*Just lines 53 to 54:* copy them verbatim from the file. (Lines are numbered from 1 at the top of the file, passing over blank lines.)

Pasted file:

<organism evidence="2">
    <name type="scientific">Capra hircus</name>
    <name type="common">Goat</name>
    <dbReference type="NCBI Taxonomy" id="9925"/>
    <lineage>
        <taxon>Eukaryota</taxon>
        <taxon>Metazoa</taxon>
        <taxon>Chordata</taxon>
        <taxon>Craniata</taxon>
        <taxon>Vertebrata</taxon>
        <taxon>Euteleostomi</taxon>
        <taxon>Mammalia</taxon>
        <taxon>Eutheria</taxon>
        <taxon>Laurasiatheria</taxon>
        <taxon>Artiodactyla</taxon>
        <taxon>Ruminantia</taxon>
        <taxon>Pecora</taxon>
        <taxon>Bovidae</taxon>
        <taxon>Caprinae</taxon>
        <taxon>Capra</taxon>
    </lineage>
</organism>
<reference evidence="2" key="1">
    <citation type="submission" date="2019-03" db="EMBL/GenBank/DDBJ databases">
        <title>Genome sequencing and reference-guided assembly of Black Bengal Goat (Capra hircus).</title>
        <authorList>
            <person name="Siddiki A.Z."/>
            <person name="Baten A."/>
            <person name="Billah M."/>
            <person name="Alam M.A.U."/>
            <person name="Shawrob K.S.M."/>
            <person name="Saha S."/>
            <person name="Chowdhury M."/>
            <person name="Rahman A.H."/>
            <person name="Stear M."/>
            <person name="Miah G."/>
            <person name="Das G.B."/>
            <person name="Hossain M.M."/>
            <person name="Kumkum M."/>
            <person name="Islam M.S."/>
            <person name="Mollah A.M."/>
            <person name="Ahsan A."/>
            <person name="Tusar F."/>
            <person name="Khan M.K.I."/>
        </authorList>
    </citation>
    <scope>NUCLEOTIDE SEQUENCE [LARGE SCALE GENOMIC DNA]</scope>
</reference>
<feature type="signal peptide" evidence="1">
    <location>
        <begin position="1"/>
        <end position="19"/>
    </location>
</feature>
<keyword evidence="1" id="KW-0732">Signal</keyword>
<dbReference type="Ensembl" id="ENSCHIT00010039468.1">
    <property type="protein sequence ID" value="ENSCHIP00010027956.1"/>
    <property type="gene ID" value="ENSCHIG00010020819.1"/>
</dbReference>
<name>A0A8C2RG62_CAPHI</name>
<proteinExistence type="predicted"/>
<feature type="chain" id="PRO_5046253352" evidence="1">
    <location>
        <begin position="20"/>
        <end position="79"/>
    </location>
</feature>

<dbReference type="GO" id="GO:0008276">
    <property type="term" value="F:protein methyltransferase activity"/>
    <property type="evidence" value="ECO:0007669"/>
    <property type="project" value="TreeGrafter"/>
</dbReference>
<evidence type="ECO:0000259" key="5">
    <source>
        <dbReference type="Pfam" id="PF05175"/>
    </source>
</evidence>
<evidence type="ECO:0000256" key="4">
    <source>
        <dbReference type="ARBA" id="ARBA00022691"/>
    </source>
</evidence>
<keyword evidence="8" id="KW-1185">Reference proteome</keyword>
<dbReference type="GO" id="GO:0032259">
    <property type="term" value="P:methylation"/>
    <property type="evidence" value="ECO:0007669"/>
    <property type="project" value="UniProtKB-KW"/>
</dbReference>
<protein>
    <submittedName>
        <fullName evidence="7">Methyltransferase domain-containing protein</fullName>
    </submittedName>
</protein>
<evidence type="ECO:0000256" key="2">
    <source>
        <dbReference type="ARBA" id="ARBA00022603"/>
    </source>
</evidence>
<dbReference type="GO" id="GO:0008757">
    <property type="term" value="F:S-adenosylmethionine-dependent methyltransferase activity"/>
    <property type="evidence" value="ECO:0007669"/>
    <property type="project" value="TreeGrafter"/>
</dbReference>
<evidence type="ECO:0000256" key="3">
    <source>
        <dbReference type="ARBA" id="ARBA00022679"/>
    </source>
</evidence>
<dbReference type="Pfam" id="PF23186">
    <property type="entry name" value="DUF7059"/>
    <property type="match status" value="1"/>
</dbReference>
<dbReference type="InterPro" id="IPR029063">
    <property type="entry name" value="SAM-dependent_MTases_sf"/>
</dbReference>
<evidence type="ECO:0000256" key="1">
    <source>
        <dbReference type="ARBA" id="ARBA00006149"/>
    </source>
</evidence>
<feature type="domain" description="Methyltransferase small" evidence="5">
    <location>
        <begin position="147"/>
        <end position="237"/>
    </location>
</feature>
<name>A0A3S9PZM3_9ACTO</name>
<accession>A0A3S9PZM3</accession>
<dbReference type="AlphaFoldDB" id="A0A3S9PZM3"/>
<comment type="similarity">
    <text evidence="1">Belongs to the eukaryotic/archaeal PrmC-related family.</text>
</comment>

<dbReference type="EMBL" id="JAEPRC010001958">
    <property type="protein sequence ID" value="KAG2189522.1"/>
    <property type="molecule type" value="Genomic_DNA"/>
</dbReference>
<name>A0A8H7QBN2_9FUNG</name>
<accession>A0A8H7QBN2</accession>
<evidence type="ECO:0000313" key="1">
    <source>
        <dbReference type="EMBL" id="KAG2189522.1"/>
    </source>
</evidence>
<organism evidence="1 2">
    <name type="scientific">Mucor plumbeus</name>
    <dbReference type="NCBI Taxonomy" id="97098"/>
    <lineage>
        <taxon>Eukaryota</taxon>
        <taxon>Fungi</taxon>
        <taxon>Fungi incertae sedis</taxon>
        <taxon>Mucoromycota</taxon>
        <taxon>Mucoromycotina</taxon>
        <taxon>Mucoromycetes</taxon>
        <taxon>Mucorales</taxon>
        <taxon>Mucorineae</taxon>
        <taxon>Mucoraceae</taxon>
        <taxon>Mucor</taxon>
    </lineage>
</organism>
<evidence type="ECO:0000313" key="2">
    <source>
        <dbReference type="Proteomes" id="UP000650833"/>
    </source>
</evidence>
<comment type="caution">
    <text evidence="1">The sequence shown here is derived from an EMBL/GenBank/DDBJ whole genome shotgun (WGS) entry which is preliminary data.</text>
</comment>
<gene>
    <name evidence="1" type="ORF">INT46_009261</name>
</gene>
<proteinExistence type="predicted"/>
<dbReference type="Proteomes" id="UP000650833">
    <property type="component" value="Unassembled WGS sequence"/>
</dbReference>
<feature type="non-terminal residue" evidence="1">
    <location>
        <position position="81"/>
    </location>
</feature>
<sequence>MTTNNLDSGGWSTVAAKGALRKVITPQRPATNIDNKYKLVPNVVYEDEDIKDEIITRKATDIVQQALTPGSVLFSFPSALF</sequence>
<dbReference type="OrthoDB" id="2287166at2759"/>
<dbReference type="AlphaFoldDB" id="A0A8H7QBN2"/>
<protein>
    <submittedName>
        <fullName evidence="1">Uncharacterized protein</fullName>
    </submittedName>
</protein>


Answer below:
    </location>
</feature>